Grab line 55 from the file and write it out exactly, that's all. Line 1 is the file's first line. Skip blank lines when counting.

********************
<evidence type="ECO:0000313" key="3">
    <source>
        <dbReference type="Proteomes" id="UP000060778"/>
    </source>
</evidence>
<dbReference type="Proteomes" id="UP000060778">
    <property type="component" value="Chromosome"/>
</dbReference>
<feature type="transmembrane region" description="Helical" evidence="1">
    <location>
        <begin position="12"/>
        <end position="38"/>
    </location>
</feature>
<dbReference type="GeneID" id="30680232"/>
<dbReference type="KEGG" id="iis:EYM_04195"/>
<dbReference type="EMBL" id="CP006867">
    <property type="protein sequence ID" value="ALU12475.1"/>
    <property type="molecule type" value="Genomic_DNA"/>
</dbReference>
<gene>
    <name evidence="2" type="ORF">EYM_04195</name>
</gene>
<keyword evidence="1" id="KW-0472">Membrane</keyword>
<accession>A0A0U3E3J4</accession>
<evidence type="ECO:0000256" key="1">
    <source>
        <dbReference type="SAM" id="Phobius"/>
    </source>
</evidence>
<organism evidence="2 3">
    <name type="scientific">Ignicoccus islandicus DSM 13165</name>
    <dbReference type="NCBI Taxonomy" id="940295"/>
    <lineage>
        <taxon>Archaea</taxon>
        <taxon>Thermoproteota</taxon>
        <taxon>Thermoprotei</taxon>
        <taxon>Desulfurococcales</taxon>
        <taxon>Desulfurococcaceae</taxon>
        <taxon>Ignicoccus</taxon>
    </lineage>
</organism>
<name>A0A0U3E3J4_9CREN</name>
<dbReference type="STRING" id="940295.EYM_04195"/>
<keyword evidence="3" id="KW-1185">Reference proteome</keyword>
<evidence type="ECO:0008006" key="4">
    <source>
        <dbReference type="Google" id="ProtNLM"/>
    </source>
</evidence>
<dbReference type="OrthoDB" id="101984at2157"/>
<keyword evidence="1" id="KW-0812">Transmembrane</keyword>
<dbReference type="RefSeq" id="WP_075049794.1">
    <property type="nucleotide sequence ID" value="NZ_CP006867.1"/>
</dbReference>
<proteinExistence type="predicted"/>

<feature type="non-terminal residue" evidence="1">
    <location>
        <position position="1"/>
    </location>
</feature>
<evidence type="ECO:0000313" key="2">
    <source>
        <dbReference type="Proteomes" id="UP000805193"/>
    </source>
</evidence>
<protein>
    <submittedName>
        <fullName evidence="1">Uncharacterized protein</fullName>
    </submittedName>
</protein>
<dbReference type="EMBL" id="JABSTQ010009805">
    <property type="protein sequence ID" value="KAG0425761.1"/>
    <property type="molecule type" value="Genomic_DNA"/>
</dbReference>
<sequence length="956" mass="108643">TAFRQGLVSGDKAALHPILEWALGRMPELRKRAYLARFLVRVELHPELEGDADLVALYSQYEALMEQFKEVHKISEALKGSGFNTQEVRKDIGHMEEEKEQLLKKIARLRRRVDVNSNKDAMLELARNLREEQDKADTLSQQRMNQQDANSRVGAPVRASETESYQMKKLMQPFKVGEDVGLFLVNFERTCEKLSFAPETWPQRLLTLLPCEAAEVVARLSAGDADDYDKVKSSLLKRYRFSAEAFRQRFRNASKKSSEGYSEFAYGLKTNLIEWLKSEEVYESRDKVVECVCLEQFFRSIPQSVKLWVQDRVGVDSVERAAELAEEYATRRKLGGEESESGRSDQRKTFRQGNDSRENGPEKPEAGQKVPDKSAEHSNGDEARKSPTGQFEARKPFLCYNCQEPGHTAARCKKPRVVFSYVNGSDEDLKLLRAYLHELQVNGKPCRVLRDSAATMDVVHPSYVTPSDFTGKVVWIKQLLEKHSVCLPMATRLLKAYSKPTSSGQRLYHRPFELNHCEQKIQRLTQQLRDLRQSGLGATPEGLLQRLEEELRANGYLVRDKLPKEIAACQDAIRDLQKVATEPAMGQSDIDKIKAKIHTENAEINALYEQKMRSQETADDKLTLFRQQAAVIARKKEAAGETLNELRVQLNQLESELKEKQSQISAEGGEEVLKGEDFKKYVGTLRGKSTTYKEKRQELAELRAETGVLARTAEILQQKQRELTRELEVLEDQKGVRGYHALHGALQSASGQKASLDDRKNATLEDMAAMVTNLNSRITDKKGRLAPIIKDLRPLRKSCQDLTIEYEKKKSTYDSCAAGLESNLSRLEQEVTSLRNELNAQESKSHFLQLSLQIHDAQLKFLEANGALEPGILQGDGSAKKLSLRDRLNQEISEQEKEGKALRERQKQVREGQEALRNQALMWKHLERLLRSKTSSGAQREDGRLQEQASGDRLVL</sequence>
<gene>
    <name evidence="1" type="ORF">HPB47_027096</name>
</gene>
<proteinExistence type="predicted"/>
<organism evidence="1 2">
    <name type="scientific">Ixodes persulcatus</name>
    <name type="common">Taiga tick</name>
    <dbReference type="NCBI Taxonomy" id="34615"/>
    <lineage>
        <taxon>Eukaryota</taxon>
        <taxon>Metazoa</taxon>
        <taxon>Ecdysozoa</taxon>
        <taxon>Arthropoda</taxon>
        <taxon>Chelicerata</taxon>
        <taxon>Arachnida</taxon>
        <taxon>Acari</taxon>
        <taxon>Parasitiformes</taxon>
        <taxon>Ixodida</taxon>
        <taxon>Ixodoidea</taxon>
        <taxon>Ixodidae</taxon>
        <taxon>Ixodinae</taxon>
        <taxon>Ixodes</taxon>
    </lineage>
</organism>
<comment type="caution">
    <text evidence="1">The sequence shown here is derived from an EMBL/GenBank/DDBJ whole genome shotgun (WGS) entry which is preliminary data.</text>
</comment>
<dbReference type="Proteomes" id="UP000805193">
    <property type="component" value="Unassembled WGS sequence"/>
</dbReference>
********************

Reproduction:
</dbReference>